This QuickReport presents the results of our first QuickStudy exploring parent-child interactions as they read print and digital books together. We conducted this exploratory study with our SciPlay partners at the New York Hall of Science in Queens, New York in an effort to tackle some of the questions we have about the growing popularity of e-books among readers of all ages. How do adults and children read e-books compared to print books? How might the nature of parent-child conversations differ across platforms? Which design features of e-books appear to support parent-child interaction? Do any features detract from these interactions?
For this study we observed families reading both basic e-books, which are essentially print books put into a digital format with minimal features like highlighting text and audio narration, and enhanced e-books, which feature more interactive multimedia options like games, videos and interactive animations.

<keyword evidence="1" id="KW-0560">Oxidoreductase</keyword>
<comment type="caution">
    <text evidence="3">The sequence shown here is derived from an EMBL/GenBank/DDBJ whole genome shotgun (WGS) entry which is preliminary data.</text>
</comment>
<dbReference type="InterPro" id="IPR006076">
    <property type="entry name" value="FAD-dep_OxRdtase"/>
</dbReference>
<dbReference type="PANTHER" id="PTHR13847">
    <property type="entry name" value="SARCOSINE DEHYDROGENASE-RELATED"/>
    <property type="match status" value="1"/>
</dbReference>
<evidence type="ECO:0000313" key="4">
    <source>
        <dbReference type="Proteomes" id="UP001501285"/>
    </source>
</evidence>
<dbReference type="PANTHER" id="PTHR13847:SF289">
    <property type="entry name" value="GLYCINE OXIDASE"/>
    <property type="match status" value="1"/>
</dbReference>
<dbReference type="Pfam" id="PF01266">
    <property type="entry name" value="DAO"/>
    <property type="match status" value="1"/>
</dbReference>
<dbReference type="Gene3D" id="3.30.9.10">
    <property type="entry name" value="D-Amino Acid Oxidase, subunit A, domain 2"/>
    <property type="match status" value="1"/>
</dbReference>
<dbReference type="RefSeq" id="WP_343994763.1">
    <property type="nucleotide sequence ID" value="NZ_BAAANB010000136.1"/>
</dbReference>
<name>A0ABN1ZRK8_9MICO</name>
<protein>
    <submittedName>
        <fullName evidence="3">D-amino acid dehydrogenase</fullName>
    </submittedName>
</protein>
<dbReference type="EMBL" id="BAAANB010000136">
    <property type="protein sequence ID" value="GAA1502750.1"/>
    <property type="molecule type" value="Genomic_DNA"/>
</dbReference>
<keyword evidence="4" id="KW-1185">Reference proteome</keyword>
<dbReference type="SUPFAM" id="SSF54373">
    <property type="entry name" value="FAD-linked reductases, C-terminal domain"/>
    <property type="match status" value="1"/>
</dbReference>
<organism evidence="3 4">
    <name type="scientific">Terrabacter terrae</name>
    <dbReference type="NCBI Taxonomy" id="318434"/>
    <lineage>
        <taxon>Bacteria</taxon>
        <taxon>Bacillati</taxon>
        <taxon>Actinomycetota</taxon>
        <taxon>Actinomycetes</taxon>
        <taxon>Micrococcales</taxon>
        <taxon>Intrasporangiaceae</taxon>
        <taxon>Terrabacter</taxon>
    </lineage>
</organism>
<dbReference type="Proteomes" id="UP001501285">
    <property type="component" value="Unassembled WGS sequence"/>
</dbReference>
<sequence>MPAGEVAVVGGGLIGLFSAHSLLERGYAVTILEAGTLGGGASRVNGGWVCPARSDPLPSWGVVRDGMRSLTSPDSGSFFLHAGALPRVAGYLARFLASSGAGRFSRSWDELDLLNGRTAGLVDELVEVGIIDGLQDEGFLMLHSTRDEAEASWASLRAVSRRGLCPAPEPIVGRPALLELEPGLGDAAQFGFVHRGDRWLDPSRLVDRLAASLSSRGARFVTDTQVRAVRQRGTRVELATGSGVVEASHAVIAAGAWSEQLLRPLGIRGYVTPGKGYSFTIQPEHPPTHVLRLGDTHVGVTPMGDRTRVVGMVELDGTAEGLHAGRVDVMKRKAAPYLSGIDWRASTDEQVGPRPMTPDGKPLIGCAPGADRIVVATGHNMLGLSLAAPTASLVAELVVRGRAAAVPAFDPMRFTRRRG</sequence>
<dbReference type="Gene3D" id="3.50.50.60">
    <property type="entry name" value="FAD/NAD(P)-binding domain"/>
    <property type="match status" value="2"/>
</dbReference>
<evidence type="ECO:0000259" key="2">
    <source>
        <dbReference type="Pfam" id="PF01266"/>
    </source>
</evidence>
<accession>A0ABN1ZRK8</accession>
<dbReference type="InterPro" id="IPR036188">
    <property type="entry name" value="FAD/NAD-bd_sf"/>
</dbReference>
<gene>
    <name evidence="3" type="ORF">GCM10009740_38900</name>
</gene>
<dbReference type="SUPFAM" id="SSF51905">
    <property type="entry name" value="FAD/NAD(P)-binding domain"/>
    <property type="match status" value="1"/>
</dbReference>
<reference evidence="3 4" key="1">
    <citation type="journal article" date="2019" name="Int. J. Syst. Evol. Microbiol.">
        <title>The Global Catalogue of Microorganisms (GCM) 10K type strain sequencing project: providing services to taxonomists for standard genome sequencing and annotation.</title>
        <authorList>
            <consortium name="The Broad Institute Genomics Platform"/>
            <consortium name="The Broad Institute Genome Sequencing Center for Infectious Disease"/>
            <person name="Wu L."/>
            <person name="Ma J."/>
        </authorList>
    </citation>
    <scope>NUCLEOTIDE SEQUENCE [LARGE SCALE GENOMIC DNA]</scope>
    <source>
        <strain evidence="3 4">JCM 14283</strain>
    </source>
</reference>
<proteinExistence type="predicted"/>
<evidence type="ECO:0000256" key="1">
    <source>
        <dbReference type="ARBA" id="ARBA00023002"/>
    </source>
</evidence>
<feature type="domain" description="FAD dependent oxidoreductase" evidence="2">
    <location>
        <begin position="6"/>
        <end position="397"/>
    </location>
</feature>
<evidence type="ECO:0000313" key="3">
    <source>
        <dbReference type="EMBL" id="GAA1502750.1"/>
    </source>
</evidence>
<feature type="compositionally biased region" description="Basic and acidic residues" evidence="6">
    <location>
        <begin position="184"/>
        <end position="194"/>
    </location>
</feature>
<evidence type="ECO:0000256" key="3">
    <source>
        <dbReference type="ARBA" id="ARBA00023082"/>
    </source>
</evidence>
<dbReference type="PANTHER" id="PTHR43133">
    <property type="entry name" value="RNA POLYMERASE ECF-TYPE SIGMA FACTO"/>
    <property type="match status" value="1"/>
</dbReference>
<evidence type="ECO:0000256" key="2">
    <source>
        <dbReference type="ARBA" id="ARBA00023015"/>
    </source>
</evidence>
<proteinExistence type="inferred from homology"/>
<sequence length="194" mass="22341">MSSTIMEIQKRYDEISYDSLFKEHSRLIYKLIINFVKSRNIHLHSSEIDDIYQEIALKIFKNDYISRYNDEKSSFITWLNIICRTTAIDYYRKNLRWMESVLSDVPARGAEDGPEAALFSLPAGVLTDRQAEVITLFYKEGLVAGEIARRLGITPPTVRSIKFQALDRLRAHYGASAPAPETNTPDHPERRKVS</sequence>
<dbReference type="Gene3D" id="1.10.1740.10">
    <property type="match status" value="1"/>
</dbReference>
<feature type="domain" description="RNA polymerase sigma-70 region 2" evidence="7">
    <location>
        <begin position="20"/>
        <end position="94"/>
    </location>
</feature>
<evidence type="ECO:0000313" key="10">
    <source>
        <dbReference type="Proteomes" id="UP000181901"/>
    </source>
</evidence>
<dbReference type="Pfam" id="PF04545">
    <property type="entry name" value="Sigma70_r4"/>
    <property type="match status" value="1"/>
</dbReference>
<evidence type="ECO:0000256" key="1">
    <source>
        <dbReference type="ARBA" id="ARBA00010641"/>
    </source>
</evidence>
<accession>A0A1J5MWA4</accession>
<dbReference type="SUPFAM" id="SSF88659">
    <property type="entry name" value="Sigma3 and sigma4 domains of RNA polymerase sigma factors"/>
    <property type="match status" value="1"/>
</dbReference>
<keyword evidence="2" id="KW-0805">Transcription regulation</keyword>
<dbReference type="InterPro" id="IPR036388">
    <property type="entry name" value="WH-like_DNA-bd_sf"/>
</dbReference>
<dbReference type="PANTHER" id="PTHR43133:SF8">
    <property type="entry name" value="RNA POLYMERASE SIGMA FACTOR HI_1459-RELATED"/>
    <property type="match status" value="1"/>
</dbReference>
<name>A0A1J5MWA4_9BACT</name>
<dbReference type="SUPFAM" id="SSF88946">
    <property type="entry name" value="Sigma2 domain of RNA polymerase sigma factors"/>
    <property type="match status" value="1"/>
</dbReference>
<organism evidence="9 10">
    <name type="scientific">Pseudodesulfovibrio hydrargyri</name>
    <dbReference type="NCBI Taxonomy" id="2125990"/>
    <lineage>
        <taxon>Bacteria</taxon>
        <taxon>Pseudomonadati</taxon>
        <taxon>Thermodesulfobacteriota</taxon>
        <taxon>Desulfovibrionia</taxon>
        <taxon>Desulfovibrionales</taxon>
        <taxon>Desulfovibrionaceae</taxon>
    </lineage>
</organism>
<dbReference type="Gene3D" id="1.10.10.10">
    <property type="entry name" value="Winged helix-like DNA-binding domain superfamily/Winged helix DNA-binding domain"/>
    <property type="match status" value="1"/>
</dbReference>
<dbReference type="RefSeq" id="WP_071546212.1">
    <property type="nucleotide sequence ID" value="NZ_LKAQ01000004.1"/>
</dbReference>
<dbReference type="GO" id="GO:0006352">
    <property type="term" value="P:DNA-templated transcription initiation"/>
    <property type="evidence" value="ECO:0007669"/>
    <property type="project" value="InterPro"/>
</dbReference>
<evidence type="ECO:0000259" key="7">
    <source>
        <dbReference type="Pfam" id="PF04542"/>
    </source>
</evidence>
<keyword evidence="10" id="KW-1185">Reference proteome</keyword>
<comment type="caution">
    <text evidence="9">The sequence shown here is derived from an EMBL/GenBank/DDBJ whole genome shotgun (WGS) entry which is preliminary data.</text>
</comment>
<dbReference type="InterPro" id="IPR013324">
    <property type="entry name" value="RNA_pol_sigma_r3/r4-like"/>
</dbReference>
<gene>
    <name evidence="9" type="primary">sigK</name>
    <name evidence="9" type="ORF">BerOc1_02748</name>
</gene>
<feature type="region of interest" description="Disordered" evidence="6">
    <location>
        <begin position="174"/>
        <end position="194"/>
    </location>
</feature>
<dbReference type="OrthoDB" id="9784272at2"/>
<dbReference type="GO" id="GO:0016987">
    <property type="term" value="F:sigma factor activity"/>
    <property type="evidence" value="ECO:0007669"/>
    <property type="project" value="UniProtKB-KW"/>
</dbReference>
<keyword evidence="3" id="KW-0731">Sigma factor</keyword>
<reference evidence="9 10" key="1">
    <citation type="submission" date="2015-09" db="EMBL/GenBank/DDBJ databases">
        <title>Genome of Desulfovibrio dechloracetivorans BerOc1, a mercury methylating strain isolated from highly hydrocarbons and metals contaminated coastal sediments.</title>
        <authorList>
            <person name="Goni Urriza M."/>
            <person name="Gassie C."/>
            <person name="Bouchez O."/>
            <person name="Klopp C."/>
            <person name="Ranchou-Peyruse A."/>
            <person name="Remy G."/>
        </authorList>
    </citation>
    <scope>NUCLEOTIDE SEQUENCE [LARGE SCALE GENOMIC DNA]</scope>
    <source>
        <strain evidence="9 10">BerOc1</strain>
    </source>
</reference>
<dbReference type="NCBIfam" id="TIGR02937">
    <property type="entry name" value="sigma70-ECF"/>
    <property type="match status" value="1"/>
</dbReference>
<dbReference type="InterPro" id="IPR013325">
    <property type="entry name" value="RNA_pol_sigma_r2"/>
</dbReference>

We recruited 32 pairs of parents and their 3—6-year-old children at the New York Hall of Science’s Preschool Place. Each pair read a print book and either an enhanced or basic e-book while researchers videotaped their interactions and took observational notes. Following the co-reading task, researchers tested the children on their comprehension of the story and interviewed parents about their reading practices at home and elsewhere.
Our key findings are outlined in this brief report, which we hope will encourage e-book producers to more thoughtfully consider their e-book designs, and spark further investigations into e-books and the possibilities of this new interactive medium to inspire, engage, or even distract parents and children from both the learning and co-reading experience.
The Cooney Center will publish findings from its survey research on modern day parent-child co-reading practices later this summer.